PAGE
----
In the crypto world, there’s a popular maxim called the Blockchain Trilemma, which refers to the difficulty of simultaneously achieving three desirable properties in a blockchain network: security, scalability and decentralization.
The trilemma states that it is impossible to have all three properties at their maximum level. As a blockchain network becomes more secure, it becomes less scalable; as it becomes more scalable, it becomes less secure; and as it becomes more decentralized, it becomes less secure and less scalable.
When designing a blockchain system, trade-offs must be made among the three parameters, leading to a balance that is acceptable for a specific use case.
There is a similar trilemma that exists for on-demand delivery in the convenience foods sector:
It refers to the challenge of balancing three of the most important factors in the on-demand delivery of convenience foods: speed, profitability and affordability.
With the model of delivering preordered goods, it is impossible to maximize all three factors at the same time.
This “on-demand delivery trilemma” will continue to plague industry incumbents unless they can think beyond the existing model of delivering preordered goods.
For example, to achieve low delivery costs to pass on to consumers, or in other words, achieve affordability, the delivery system has to sacrifice either profitability or speed. To be profitable, the company needs to charge high fees, making it unaffordable, or improve its cost basis by being slow. To be fast, the company either needs to be profitable, which means charging high fees, or forgo those fees and sacrifice profitability.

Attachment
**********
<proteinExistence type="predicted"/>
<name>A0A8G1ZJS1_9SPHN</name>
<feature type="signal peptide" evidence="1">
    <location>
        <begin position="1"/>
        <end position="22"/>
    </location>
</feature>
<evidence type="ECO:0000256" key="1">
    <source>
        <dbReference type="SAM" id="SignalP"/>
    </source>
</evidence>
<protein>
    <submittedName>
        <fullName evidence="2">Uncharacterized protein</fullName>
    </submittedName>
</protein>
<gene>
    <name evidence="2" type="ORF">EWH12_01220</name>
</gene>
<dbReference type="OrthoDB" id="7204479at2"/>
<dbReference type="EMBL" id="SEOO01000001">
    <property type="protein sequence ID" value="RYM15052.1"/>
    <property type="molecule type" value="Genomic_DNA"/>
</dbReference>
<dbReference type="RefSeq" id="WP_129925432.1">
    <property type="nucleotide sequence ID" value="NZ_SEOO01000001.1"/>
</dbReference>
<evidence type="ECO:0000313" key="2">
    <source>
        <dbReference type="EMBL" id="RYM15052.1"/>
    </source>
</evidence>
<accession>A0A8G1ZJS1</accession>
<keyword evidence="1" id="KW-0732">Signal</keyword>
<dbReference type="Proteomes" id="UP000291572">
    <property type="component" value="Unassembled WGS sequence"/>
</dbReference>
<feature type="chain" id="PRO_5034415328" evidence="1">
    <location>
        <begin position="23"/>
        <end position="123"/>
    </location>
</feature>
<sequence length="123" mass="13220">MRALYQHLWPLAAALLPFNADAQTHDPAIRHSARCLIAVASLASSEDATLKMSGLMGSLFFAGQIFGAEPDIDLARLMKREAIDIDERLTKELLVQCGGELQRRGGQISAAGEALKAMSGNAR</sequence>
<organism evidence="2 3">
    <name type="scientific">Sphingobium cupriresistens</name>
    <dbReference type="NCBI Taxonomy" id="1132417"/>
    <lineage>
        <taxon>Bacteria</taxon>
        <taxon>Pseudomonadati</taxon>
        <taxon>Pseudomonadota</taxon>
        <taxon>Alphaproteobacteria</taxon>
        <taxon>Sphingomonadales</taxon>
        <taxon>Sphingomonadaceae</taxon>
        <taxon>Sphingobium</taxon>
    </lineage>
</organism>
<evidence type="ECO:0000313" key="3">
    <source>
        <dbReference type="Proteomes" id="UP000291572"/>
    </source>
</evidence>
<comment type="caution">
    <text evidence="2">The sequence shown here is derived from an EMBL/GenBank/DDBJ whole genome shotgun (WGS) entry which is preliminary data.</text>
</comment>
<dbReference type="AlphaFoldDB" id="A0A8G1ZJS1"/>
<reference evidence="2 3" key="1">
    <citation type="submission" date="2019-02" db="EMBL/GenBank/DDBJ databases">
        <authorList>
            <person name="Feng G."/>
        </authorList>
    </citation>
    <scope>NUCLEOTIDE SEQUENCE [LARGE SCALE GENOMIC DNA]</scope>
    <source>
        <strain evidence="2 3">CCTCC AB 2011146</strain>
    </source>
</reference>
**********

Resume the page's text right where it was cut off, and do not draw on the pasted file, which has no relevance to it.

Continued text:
Below, I’ll provide examples of each of the trade-offs and why it is not possible to get around them when employing the existing model of delivering preordered goods.
Incumbents using this existing model of delivery include:
- Delivery robots.
- Route-based ice cream and food trucks.
- Delivery apps.
- Quick commerce.
Delivery robot companies like Starship, Nuro, Serve, Kiwi and Coco reduce costs by automating the driver. This reduction in cost helps them achieve profitability and affordability, but they sacrifice speed to do so.
It takes longer for a robot to deliver something than it would take a person, and considerably so when we’re talking about slow-moving sidewalk bots.
Route-based ice cream and food trucks have existed for decades, but new companies like Scream Truck and Zing are trying to modernize them.
However, they operate on the same underlying model of preordering goods and so can achieve only profitability and affordability; not speed.
By virtue of being route based, they park in central locations and force consumers to come to them, line up and buy goods to either consume or haul back home. A considerably slow experience.